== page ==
Maj Paul Moga impressed Farnborough crowds on Monday in his startling one off flight demonstration of the F-22 Raptor - but questions still hang over the programme.
Increased Raptor procurement for the USAF still hangs in the balance. Lockheed Martin needs a decision by October 31 if it is to maintain the deals with its current supply chain. A gap in production could have huge cost implications if the next US Government administration wants more Raptors.

Before yesterday’s display, Larry Lawson, Lockheed Martin’s executive vice president for Raptor, said the company had so far delivered 122 aircraft of the 183 on order for the USAF.

Lawson proudly explained that 17 of the aircraft have been delivered as “perfect” zero defect aircraft – indeed, 7 of the last 10 aircraft delivered have met these stringent criteria. But USAF Raptors are currently experiencing a 70% miss

 F-22 Raptor

ion-capable rate, with the 2.24h mean time between maintenance still falling short of the required 3.0h target.

The 3rd Wing at Elmendorf, Alaska, is currently receiving production aircraft and has so far taken 32 aircraft, with its last 8 due before year end when deliveries switch to the 49th FW at Holloman. Following the completion of deliveries to Holloman in 2010, the aircraft will start being delivered to the last current-planned operational wing at Hickam, Hawaii.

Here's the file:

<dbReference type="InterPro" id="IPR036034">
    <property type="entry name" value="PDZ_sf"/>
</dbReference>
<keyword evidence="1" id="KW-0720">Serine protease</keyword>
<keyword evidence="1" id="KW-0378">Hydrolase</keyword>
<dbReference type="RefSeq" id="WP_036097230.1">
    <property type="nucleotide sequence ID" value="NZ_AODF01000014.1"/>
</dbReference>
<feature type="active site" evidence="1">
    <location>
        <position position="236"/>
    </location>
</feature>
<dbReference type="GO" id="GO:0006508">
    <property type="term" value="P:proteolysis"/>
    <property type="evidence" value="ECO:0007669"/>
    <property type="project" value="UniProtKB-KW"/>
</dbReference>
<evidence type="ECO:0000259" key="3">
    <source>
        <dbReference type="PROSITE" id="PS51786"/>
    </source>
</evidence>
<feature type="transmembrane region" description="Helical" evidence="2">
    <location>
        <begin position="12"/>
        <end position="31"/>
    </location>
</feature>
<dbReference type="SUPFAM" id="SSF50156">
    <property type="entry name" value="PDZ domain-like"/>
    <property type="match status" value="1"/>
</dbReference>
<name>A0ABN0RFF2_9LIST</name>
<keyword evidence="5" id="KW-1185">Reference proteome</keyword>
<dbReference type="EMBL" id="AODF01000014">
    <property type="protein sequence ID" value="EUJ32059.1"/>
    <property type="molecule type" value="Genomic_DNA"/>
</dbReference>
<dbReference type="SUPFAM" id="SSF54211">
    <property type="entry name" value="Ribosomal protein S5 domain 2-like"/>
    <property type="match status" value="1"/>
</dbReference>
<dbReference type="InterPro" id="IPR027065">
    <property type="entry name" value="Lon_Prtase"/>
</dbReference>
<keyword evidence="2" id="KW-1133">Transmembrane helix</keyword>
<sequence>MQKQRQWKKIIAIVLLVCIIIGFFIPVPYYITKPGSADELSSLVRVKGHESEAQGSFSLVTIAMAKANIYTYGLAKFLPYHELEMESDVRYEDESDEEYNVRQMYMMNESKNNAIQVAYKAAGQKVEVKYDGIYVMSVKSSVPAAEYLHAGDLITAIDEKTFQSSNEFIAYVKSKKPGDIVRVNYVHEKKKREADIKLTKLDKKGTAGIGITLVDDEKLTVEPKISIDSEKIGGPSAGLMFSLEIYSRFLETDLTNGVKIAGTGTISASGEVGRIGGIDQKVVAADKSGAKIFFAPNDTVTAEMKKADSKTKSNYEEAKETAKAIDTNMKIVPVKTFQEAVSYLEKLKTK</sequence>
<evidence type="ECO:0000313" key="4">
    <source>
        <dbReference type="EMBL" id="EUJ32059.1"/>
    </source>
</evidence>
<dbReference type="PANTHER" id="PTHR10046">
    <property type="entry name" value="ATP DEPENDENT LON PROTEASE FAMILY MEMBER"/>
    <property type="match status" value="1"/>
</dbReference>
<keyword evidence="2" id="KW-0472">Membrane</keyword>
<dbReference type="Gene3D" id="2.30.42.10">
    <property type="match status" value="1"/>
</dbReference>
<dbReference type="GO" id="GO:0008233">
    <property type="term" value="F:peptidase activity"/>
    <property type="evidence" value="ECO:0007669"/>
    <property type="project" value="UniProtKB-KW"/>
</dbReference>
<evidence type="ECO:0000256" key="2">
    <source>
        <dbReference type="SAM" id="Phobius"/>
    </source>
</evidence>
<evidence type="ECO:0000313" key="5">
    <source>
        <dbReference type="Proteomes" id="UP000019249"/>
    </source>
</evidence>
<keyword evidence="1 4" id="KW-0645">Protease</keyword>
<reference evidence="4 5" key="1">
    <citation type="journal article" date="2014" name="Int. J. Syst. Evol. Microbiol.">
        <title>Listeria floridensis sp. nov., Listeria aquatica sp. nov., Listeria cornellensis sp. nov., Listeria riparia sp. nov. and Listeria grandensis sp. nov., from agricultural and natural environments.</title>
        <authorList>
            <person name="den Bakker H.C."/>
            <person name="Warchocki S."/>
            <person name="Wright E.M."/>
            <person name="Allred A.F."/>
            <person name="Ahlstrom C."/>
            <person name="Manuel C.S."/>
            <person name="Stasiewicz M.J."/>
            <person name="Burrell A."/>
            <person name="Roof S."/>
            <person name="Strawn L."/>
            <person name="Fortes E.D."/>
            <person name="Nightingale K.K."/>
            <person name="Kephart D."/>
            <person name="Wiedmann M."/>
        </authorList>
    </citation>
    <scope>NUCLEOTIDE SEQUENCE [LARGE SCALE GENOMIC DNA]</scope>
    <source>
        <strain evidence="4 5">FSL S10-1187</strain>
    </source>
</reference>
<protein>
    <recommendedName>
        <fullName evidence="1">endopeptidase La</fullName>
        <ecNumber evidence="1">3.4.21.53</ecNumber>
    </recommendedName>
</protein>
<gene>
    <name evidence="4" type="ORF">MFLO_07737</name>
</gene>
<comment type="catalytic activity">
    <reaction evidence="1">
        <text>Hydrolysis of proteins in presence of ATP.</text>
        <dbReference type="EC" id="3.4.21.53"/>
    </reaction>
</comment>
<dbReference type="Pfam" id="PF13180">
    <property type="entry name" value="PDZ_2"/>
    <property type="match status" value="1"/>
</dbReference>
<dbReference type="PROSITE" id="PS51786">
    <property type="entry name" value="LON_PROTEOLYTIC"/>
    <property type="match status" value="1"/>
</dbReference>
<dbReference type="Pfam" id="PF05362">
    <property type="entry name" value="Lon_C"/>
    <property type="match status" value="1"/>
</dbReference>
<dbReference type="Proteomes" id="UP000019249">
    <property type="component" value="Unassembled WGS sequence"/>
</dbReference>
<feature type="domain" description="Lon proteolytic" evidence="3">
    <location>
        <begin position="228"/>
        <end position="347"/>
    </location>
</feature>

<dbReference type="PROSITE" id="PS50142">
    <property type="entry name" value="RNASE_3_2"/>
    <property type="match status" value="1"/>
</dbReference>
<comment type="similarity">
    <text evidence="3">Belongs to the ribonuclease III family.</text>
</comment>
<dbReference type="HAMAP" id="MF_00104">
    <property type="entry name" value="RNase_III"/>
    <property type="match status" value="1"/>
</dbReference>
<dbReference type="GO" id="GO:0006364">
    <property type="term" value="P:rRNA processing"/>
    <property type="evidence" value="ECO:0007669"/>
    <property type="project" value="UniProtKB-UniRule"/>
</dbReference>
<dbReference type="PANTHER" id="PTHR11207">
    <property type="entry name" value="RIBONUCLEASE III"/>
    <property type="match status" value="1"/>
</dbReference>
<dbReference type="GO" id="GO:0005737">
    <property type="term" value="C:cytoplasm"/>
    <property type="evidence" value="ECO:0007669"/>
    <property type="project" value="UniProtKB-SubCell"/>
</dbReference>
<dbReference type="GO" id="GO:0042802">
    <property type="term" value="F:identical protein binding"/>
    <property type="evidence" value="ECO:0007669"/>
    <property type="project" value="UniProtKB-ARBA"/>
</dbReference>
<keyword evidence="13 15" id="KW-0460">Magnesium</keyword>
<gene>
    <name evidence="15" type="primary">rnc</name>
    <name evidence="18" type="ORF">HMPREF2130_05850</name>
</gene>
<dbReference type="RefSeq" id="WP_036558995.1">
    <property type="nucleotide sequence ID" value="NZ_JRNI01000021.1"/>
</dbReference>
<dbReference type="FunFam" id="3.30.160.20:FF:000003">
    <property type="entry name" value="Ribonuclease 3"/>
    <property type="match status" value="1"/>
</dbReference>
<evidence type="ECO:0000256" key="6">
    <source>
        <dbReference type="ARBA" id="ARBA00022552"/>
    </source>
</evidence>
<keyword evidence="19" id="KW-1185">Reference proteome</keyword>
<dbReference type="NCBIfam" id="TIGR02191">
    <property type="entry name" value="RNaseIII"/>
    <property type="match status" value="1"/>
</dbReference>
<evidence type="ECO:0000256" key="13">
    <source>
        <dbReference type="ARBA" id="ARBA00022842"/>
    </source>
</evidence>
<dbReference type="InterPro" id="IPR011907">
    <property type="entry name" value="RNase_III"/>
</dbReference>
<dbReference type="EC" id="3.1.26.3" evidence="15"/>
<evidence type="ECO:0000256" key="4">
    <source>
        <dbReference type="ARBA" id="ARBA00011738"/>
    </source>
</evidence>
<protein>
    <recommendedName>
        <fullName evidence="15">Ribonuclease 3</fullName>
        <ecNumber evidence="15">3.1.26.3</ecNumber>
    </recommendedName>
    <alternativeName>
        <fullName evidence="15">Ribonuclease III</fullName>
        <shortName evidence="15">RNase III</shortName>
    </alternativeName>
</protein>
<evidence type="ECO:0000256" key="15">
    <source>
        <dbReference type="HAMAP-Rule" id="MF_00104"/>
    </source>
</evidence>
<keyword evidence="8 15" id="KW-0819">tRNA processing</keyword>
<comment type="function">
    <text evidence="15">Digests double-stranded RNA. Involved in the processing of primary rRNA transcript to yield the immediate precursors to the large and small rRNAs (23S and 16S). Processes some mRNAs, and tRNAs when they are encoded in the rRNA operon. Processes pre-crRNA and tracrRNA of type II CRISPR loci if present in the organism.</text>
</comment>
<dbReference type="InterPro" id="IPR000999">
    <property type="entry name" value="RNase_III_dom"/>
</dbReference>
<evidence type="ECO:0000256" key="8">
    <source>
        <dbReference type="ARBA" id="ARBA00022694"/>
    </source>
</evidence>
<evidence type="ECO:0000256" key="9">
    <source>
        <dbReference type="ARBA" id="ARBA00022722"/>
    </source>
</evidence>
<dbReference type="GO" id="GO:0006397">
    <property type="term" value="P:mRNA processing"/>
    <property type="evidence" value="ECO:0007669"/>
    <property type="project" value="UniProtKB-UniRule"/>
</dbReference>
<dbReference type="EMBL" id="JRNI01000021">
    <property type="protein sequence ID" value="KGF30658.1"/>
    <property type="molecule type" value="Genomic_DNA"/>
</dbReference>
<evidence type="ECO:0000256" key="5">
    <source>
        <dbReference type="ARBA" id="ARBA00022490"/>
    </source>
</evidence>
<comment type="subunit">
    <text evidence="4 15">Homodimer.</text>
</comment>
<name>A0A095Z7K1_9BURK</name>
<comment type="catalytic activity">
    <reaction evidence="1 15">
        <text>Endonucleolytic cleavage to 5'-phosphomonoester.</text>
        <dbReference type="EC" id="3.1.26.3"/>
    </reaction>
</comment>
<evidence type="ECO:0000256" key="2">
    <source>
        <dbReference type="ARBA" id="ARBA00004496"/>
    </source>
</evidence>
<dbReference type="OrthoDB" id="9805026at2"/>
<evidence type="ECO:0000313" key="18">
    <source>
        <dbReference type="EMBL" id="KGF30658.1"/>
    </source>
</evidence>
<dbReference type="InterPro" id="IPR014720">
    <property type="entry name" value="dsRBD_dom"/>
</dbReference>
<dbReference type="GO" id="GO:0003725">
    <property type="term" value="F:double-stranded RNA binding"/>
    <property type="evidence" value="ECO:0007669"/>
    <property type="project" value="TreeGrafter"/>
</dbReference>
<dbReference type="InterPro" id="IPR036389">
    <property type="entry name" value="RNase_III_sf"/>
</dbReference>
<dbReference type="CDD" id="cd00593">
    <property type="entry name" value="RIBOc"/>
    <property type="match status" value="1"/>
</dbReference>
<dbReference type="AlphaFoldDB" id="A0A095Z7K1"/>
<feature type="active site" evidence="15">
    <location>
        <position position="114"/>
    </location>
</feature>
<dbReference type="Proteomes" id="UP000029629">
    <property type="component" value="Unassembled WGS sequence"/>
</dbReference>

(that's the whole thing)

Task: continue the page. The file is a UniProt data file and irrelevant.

The USAF has trained 196 pilots and the first ab initio (B-Course) students are currently in training at Tyndall and scheduled to graduate in October.

Meanwhile, upgrades are on the way, with Increment 3.1 adding more air-to-ground capabilities. On July 13, the first supersonic SDB test drop marked a key milestone in this spiral upgrade. Increment 3.2 will further add AIM-9X and AIM-120D by 2012.

But the question still remains over Raptor’s ability to share datalinked information on the ‘global information grid’ – not just with other Raptors. Lawson says work is underway on a common datalink and this will initially allow Raptors to exchange secure data with F-35 and B-2s, with compatibility with other platforms planned to follow.

The other issue that won’t go away is the lack of helmet sight such as the joint helmet mounted cueing system (JHMCS). Without this, Raptor is at a distinct disadvantage against a dogfight opponent with a more robust high off boresight (HOBS) capability. Raptor can call upon thrust-vectoring to bring its foe into missile envelope, but an enemy with a helmet sight still presents a real threat.

Source: Flight International